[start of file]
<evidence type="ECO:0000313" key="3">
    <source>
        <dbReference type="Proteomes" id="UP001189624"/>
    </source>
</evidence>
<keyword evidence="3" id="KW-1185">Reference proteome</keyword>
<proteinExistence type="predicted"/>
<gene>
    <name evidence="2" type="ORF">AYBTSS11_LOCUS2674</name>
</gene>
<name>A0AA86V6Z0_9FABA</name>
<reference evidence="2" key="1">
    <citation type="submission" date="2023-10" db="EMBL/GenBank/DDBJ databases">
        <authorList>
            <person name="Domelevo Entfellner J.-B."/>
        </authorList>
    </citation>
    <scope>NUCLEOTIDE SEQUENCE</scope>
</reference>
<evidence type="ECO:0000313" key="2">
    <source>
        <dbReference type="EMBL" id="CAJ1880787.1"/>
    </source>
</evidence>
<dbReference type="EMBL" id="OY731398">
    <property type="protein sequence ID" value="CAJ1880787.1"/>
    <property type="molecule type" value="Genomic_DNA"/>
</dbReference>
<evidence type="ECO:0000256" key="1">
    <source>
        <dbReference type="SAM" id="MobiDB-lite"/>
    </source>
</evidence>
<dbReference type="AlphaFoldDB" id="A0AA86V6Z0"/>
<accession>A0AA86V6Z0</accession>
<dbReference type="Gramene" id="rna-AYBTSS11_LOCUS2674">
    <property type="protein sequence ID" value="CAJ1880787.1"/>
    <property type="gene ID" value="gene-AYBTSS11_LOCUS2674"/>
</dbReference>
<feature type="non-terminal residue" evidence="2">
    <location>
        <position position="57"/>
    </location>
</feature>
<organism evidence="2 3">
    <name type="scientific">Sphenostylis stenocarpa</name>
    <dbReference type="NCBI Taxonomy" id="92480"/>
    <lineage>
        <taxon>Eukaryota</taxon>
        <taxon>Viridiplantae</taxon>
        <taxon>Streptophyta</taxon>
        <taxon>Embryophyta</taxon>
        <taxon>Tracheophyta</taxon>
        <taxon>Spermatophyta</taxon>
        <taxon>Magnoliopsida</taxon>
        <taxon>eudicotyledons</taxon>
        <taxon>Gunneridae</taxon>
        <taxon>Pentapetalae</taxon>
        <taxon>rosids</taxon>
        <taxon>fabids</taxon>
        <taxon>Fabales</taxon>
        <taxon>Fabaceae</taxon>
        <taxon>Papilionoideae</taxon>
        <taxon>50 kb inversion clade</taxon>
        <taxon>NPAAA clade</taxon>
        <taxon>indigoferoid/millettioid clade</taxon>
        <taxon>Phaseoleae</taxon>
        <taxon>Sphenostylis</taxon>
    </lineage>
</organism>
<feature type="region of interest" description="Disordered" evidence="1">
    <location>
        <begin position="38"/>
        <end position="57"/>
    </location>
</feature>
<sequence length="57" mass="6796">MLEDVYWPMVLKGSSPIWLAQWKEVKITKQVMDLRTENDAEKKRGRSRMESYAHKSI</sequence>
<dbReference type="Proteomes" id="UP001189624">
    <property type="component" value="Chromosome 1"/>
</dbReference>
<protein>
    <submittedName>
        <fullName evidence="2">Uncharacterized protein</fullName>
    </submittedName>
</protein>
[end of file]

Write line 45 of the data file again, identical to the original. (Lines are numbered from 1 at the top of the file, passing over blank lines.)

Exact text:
<organism evidence="2 3">